May 12, 2008
Let's say, just as a hypothetical, you're sitting at your computer, casually chatting with a fellow programmer. You begin to describe some bit of code, then bring it up on your display to illustrate. You want to highlight some particular part of the code. Perhaps you move the cursor invitingly over the area to bring it to their attention, or gesture towards it with your hand.
What happens next?
When I said there were two types of programmers, here's what I really meant:
- Programmers who touch displays with their greasy, disgusting, bacteria-addled fingers.
- Programmers who don't.
I am incredibly anal about people not touching my displays. I'm not even going to apologize. If you touch my display, I'll kill you. Displays are for viewing, not touching. Put down your damn sticky bun and go touch your own filthy display. Here's my mental image of everyone who has ever touched my screen:
You know that's you. You know it. You do. And you just can't resist touching my display, can you?
Every time it happens, I replay it in slow motion, desperately trying to insert some part of my body between the toucher and my monitor. But I rarely succeed.
Not everyone considers displays inviolate and untouchable as I do. They should. But keyboards are another matter. They're designed to be touched. And boy, are they ever disgusting. They're literally dirtier than a toilet.
Out of 33 keyboards swabbed, four were regarded as a potential health hazard and one harboured five times more germs than one of the office's toilet seats.
Microbiologist Dr Peter Wilson said a keyboard was often "a reflection of what is in your nose and in your gut".
During the Which? tests in January this year, a microbiologist deemed one of the office's keyboards to be so dirty he ordered it to be removed, quarantined and cleaned.
It had 150 times the recommended limit for bacteria - five times as filthy as a lavatory seat tested at the same time, the research found.
After reading that, I'm not sure I want to touch my own keyboard any more, much less someone else's.
So then, how do we clean our screens and keyboards that are so casually defiled by our coworkers, family, and friends? This is apparently not a big concern for some. I am continually amazed by the horrifying state of many programmer's computer workstation keyboards and monitors. I'm not talking about dust, but utter and total neglect resulting in devices I'm afraid to touch. Given the data, maybe that's a good thing.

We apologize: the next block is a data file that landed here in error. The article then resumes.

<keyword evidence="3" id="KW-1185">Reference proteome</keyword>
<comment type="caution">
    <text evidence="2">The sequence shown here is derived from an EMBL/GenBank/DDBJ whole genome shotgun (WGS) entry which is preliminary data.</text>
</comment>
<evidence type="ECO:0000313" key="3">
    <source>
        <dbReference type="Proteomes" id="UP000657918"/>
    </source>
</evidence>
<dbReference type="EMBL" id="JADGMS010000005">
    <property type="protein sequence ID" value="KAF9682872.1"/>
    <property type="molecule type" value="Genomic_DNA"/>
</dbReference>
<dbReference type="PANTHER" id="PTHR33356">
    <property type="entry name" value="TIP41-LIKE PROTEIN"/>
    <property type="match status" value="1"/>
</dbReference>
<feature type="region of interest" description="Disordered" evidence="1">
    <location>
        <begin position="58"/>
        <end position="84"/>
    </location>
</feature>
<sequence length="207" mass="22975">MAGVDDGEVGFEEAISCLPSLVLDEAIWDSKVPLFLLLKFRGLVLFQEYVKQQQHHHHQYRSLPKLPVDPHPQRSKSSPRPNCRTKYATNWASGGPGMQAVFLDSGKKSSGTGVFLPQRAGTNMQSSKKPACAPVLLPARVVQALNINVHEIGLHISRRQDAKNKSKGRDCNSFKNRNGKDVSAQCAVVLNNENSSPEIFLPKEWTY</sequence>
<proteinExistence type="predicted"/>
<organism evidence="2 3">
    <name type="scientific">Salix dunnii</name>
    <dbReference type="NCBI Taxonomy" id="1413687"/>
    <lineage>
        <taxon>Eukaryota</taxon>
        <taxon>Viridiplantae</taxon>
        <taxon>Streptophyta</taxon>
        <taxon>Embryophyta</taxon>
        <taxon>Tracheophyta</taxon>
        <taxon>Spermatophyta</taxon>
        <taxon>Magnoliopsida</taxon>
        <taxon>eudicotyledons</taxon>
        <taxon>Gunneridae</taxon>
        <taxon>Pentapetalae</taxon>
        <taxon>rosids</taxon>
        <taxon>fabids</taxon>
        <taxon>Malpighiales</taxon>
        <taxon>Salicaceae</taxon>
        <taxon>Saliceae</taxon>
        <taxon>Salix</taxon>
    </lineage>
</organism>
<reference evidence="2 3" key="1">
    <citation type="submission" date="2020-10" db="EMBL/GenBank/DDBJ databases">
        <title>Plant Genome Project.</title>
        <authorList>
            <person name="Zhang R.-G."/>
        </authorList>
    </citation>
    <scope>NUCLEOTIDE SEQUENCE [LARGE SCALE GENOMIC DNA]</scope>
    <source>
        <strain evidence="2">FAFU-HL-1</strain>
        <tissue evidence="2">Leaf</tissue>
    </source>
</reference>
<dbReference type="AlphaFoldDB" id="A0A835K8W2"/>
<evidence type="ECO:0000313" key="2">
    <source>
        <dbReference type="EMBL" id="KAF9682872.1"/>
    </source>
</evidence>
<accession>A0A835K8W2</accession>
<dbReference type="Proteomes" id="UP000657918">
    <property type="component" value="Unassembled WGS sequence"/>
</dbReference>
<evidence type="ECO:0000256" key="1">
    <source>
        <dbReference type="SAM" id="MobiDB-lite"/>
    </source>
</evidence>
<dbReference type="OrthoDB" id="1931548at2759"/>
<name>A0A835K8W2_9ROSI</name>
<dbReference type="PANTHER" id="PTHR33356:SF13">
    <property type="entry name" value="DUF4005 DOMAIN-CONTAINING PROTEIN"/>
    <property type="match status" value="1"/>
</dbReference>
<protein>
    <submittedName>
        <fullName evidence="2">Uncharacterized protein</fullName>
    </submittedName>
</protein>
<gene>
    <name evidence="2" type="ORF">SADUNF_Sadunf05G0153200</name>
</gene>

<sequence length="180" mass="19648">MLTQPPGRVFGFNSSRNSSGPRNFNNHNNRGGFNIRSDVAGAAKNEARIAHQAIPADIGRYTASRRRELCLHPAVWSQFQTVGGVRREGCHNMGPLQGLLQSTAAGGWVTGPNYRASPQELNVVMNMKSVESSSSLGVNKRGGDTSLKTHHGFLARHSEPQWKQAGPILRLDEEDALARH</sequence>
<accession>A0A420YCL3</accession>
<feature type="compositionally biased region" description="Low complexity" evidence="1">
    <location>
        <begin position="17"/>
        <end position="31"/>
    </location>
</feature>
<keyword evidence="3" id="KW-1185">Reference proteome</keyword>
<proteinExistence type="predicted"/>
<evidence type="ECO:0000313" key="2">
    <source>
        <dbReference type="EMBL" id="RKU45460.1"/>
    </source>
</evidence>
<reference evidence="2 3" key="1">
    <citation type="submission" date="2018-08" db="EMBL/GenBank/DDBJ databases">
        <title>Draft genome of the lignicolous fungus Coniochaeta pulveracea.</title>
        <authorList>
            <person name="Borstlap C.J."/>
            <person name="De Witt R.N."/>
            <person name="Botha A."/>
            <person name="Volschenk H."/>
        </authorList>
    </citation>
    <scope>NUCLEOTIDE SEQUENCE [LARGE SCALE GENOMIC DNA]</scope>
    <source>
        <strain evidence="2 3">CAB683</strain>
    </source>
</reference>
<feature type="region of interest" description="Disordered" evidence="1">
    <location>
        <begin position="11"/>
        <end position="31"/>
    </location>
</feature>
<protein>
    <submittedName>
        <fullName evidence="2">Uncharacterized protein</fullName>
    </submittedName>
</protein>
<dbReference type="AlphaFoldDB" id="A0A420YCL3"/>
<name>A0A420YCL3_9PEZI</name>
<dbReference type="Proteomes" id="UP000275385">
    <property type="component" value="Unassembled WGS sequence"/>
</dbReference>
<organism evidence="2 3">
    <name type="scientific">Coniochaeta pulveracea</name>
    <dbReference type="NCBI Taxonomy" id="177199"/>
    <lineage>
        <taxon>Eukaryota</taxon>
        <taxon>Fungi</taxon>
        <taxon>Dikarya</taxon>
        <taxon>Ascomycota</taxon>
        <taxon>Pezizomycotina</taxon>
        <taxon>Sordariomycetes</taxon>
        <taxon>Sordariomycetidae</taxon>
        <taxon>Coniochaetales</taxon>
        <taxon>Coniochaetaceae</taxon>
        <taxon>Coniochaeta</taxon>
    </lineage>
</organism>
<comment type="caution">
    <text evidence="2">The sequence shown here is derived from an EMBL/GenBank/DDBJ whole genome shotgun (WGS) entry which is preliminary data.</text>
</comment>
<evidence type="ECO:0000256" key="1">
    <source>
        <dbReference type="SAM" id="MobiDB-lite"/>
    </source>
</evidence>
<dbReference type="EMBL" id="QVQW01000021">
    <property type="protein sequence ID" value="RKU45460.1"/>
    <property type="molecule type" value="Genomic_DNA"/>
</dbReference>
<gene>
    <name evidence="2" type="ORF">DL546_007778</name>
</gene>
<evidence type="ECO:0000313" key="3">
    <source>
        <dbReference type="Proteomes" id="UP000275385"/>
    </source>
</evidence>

Cleaning screens is fairly straightforward.
Most manufacturers recommend basic soap and water -- no harsh detergents -- along with a soft cloth. I've used the Monster ScreenClean kit for a while with good results.
You don't have to buy a kit, of course, but I definitely recommend some kind of microfiber cloth like the one bundled here. Microfiber is a generic name for any synthetic fiber that's finer than silk, and the stuff is amazing. It works well on all kinds of displays: televisions, computer monitors, laptops -- I even use the kit to clean my glasses.
Cleaning keyboards is a much more challenging task.
Despite what you may have been told, compressed air dusters aren't just for sneaking up behind your unsuspecting coworkers and friends and spraying them in the neck and ears. I mean, yes, that's the ideal use, but it's also quite good at cleaning up computer equipment. Including keyboards. You can remove most of the dust and a substantial amount of the unmentionable gunk that builds up under the keys with a generous application of compressed air.
Compressed air is a reasonable first line of defense. But it does nothing to actually clean the keyboard. Sure, you could methodically disassemble your keyboard, or if you're hard core enough, even disassemble your laptop's keyboard, and painstakingly clean every part of it. But is all that work really worth it to clean a lousy keyboard? Short of buying a new keyboard every few years, is there a better way?
Maybe. Have you considered putting your keyboard in the dishwasher? It's not as crazy as it sounds; based on the volume of reader feedback to an old BoingBoing post on the topic, I'd say it works. It certainly seemed to work for Austin Matzko.
But lately the years of dirt build-up [on his 10 year old keyboard] have been really disgusting, so I decided to try something I read about a long time ago: cleaning the keyboard in the dishwasher.
Everything washed up beautifully and dried out by the next morning; check out the before and after pics. Total time disassembling and reassembling the keyboard was probably five minutes, which is a lot less than you'd spend trying to clean the thing with Q-tips. If that's too much work for you, just stick the whole thing in there, but give it several days to dry out.